This grand round has already taken place.
Intimate Partner Violence (IPV) is a major public health problem that results in a wide range of short and long-term adverse mental health consequences.
Approximately 20% of individuals that experience IPV within a year develop a new psychiatric disorder. IPV survivors compared to those free of IPV are four times more likely to attempt suicide at some time in their lives. In selected samples such as domestic violence shelters, the prevalence of PTSD and MDD has been reported to be as high as 84% and 61%, respectively.
Providing trauma informed care can positively impact treatment engagement in IPV survivors. In this presentation, we draw from our experiences working in a multidisciplinary integrated model of services to highlight the use of instruments to assess for safety, the risk of being re-victimized and killed by an intimate partner.
Dates and Times
Start: 9/20/2017 12:00 AM
End: 9/20/2017 7:00 PM
1. Describe the effects of Intimate Partner Violence (IPV) on mental health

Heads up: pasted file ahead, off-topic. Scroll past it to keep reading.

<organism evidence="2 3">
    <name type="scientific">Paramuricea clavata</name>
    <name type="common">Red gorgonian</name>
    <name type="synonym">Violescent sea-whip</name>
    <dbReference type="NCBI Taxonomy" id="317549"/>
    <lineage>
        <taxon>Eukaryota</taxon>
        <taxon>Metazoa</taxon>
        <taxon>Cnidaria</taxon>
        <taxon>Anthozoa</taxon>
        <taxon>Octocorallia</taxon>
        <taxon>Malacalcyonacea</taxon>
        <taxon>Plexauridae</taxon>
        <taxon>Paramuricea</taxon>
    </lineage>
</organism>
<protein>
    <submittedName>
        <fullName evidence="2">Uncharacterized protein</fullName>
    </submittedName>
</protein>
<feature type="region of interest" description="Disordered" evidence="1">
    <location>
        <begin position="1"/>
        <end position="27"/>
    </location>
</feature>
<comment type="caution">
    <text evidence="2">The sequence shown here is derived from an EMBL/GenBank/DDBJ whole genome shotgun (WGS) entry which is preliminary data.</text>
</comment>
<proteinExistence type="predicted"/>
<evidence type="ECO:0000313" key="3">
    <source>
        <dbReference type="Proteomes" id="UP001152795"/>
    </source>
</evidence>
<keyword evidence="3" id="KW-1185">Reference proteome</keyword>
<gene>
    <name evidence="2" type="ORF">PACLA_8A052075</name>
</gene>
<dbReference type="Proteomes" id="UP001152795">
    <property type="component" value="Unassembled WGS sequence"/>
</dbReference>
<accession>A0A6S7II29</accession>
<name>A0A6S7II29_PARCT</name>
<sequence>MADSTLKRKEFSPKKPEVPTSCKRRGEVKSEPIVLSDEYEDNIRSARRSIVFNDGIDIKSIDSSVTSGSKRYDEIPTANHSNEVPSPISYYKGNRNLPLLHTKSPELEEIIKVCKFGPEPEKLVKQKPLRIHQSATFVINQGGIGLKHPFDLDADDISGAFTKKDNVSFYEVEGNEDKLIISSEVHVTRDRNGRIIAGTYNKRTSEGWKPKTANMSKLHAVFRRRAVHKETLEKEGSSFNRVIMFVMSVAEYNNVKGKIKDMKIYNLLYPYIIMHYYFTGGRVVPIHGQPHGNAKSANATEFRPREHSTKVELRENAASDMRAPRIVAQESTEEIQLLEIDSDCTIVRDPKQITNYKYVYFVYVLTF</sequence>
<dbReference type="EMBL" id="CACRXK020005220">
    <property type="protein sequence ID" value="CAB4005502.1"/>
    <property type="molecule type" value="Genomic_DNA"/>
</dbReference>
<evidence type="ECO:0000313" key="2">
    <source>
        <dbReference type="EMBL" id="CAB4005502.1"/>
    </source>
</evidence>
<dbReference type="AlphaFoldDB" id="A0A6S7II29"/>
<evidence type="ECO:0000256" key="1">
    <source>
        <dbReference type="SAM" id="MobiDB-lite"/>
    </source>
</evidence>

2. Summarize practical strategies and screening tools that can improve the quality of care for IPV survivors
3. Discuss the benefits of trauma-informed services and multispeciality collaboration to treat IPV survivors effectively
Nassau University Medical Center
2201 Hempstead Turnpike
East Meadow, NY 11554
This activity has been planned and implemented in accordance with the accreditation requirements and policies of the Accreditation Council for Continuing Medical Education (ACCME) through the joint providership of The School of Medicine, State University of New York at Stony Brook and Nassau University Medical Center. The School of Medicine, State University of New York at Stony Brook is accredited by the ACCME to provide continuing medical education for physicians.
The School of Medicine, State University of New York at Stony Brook designates this live activity for a maximum of 1.50 AMA PRA Category 1 Credit(s) ™. Physicians should only claim the credit commensurate with the extent of their participation in the activity.